One (or three) for the Road – July 2008

Shot of the Month – July 2008

This story provides a little insight into some the elements that are necessary in getting that “lucky” shot.  This image was probably the second frame of a four shot burst.  While looking through the viewfinder I saw this behavior but I wasn’t sure if I managed to catch the action at just the right moment.  Once finished shooting, I feverishly hit the review button on the back of my camera body and scrolled through the sequence of shots.  As soon as the image appeared, even on the tiny 2 inch LCD screen, I knew that this might be the shot of the safari.

Once back home I was able to verify that that the shot was as good as I had hoped.  Was this just a lucky shot?  Well, some luck is almost always involved, but as they say, with hard work, you can create your own good luck.

How did this all happen?

Well, this is a photo of a Blue-cheeked Bee-eater (BCBE) in an area of the Kalahari Desert in Botswana.  I had never seen a BCBE before this trip and I had tried for several days to get a decent shot with no success.  While driving along a dirt path in an open field we spotted several BCBEs flying sorties and catching insects.  Our guide told us that the birds were most likely trying to fatten up before continuing their migration.  We accelerated so we could reach the point along the path that would bring us as close as possible to where the birds were flying—park rules do not allow us to go off the road so we had to hope that we could get close enough.

This is where knowledge of animal behavior comes in handy.  I had seen many other types of bee-eaters in my day and I knew that when they are hunting they like to return to the same tree or shrub to eat their prey.  BCBE’s love to eat dragon flies and in the space of about five minutes this bird had caught three!  Early on I saw that he had perched on this shrub so while he was off hunting I set my camera up and waited for his return (hopefully).  Knowing the behavior of the bird allowed me to set myself up properly and be prepared in advance for the next opportunity.  From his previous “kill” I knew that he would whack the dragon fly a few times on the branch to make sure that it was dead before launching it into the air. Within a minute or two he was back with a dragonfly in his mouth.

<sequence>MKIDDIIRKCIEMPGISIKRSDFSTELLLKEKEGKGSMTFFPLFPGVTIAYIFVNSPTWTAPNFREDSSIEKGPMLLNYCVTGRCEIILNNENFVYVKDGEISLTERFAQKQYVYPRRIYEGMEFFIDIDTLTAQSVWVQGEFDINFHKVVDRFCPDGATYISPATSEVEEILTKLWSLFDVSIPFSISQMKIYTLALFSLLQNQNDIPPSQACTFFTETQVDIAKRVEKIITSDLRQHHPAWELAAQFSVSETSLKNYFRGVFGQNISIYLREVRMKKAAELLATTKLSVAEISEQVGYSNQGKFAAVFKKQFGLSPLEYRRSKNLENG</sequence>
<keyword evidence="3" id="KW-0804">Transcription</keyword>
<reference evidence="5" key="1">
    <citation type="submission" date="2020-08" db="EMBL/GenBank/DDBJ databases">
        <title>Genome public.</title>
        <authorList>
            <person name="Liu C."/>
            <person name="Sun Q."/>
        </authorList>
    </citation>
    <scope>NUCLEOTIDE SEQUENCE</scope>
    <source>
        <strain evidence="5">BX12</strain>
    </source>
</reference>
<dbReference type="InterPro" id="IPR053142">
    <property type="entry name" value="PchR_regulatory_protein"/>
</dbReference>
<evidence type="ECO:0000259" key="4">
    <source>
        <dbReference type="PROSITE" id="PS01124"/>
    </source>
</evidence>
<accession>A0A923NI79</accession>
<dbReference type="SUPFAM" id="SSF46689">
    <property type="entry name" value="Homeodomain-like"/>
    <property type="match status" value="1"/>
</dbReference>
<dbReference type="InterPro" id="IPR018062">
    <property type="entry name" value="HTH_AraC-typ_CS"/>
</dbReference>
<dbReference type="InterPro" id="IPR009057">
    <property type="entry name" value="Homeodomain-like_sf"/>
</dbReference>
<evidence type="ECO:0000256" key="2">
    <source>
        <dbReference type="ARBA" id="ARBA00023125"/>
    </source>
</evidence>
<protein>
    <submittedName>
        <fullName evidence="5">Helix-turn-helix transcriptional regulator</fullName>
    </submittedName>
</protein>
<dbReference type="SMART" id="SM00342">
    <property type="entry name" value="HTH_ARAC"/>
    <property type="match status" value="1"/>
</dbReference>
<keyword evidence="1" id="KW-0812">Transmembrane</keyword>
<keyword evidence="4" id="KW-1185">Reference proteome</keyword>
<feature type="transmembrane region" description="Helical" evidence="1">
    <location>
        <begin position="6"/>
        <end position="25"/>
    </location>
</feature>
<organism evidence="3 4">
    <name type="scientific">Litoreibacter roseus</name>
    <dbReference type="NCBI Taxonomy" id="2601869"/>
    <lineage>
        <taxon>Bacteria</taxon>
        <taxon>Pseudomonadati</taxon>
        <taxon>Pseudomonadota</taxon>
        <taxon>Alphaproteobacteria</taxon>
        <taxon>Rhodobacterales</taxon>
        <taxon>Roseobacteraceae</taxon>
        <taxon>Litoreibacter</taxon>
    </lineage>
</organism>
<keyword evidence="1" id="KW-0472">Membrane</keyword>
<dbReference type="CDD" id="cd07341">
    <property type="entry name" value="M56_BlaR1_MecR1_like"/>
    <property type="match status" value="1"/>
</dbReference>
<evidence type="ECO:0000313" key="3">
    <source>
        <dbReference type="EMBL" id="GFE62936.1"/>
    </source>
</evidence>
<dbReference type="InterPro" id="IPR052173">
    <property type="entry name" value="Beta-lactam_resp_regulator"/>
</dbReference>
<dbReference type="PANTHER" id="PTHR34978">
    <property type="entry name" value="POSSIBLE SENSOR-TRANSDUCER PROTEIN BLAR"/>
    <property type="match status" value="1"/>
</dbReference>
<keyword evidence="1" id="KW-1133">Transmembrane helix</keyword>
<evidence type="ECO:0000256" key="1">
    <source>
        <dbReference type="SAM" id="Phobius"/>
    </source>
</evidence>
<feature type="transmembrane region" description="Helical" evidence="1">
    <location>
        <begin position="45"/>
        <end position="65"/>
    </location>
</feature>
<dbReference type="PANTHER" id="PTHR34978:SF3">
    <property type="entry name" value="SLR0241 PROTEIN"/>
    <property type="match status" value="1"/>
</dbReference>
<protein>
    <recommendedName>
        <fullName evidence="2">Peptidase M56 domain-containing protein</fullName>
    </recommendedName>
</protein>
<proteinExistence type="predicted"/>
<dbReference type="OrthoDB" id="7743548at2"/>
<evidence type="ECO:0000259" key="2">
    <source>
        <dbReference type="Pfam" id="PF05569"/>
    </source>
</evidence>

Next I had to make sure that I was using the right camera settings for this type of shot.  For this scene I maximized the aperture—this does two key things.  First it allows for the fastest shutter speed possible to stop the action which I hoped we would see.  Second it creates a shallow range of focus — the bird would be in focus but anything in the background would be blurry — just what you want for a “portrait” like this.  That great sea of yellow in the background is actually long yellow grass—the wide open aperture blurred that out and allowed the subject of the photo to pop out in contrast.  I set the auto-focus to continuous mode — this setting is best for action scenes and it tells the camera to keep tracking the object and adjust the focus as necessary.  Finally the shutter was set to High Speed Continuous — as long as I held the shutter release button down the camera would take photos.  A high-speed burst of images was just what I needed to try and capture this split second action.

Proper technique also played a big role in getting this shot.  I was using a 300-800mm lens for this scene–this 22 inch, 12 pound beast magnifies the tiniest of minute vibrations–the slightest movement of the lens, of the camera, or of the vehicle would create a blurred image.  I used a bean bag on the roof of the vehicle to stabilize the lens, essentially using the truck as a large tripod.

Everyone in the vehicle was well versed (some would say threatened) on the importance of not moving, or even breathing heavily while I was shooting.  I pre-composed the shot and had pre-selected the focus point before the bird arrived.  While shooting I braced my body against a seat and controlled my breathing and gently squeezed the shutter release—all to ensure no movement of the camera.

And last, yes, a good dose of luck is always important.  We were lucky to find the birds in hunting mode.  We were lucky that the road came juuust close enough to allow us to get within range for a shot.  The lighting was good and the backdrop for the shot was perfect.

This is one of my favorite photos and I have 16”x24” version of it hanging on my wall.  The image has an oriental feel with its minimalist design and from the hues and color palate of the scene.

Capturing the bee-eater just at this crucial moment, with the dragon fly in JUST the perfect position, in such a beautiful setting is truly a small miracle.

Lucky?  Sure, but as you can see, serendipity can sometimes use a helping hand….:-)